In either case, it sounds like you need an MRI of the brain with contrast to find out what the brain looks like.  In addition, you will likely need blood tests, possible lumbar puncture for cerebrospinal fluid sampling, and possibly genetic tests for Neurological diseases of the young.

In summary, you need to get to a tertiary Neurology center right away.  There is a good chance that whatever you have is treatable, and needs to be evaluated soon before additional damage is done.  Your problem may be stroke related, but it may not, and needs to be evaluated carefully.


Community Answers

Cwn answered...

I am asking two clarification questions as a follow up to your response to "a fellow caregiver's" question and situation.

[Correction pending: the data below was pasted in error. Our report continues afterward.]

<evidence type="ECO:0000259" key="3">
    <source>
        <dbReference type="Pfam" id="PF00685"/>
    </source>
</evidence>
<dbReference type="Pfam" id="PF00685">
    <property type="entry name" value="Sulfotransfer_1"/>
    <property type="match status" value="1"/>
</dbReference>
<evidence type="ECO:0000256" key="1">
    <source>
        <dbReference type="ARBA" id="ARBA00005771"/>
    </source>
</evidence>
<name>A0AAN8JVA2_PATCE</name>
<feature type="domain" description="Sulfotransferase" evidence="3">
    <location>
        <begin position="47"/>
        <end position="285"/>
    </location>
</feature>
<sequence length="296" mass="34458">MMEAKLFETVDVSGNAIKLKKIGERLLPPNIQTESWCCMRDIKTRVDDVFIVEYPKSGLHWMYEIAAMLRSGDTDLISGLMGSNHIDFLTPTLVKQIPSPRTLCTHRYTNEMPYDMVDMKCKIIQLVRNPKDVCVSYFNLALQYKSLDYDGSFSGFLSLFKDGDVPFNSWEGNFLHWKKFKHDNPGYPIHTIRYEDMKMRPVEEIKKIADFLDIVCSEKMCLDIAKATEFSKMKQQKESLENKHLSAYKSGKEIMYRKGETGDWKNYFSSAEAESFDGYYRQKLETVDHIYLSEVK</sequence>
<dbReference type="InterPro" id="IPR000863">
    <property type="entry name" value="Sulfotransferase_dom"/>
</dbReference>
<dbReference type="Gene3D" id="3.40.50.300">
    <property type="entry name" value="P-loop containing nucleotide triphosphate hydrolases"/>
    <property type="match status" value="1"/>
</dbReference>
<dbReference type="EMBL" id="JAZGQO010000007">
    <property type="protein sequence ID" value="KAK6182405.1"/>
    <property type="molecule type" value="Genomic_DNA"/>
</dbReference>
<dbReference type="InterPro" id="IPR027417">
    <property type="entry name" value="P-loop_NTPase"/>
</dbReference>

First. what is a tertiary neurologist?

Second, the reason that I am asking is because 8 years ago I was diagnosed with an episode of Transient Global Amnesia - and then the Sunday before this last one, I experienced something similar to that [which I thought WAS another Transient Global Amnesia episode. and wh/ my docs PA agreed with that diagnosis after I'd called the ER of the 1st attack to send their records to my present doc's office], but l'm NOW thinking I may have had a TIA or stroke instead!!